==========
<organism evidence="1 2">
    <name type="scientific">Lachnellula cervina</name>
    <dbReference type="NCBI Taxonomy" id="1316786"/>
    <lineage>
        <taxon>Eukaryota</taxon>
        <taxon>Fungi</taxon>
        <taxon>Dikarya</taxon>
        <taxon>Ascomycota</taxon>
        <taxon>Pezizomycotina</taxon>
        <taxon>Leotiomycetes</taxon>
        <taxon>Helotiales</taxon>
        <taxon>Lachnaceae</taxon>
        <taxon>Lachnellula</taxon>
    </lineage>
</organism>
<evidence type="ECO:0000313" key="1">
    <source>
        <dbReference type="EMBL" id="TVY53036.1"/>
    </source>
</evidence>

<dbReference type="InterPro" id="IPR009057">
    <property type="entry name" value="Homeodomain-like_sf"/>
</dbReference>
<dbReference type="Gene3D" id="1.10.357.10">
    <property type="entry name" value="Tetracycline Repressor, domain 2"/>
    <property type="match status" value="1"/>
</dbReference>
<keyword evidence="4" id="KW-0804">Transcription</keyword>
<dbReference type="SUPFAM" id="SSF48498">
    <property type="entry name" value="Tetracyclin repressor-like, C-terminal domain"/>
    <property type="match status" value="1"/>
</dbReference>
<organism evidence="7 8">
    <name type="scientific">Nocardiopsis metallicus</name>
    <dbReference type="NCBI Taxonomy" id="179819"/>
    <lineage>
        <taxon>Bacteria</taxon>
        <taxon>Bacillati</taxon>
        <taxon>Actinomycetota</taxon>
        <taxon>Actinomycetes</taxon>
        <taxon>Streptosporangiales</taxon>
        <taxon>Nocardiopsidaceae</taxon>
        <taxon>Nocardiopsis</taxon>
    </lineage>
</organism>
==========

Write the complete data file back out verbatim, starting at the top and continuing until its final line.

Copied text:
<organism evidence="1 2">
    <name type="scientific">Lachnellula cervina</name>
    <dbReference type="NCBI Taxonomy" id="1316786"/>
    <lineage>
        <taxon>Eukaryota</taxon>
        <taxon>Fungi</taxon>
        <taxon>Dikarya</taxon>
        <taxon>Ascomycota</taxon>
        <taxon>Pezizomycotina</taxon>
        <taxon>Leotiomycetes</taxon>
        <taxon>Helotiales</taxon>
        <taxon>Lachnaceae</taxon>
        <taxon>Lachnellula</taxon>
    </lineage>
</organism>
<evidence type="ECO:0000313" key="1">
    <source>
        <dbReference type="EMBL" id="TVY53036.1"/>
    </source>
</evidence>

<dbReference type="InterPro" id="IPR009057">
    <property type="entry name" value="Homeodomain-like_sf"/>
</dbReference>
<dbReference type="Gene3D" id="1.10.357.10">
    <property type="entry name" value="Tetracycline Repressor, domain 2"/>
    <property type="match status" value="1"/>
</dbReference>
<keyword evidence="4" id="KW-0804">Transcription</keyword>
<dbReference type="SUPFAM" id="SSF48498">
    <property type="entry name" value="Tetracyclin repressor-like, C-terminal domain"/>
    <property type="match status" value="1"/>
</dbReference>
<organism evidence="7 8">
    <name type="scientific">Nocardiopsis metallicus</name>
    <dbReference type="NCBI Taxonomy" id="179819"/>
    <lineage>
        <taxon>Bacteria</taxon>
        <taxon>Bacillati</taxon>
        <taxon>Actinomycetota</taxon>
        <taxon>Actinomycetes</taxon>
        <taxon>Streptosporangiales</taxon>
        <taxon>Nocardiopsidaceae</taxon>
        <taxon>Nocardiopsis</taxon>
    </lineage>
</organism>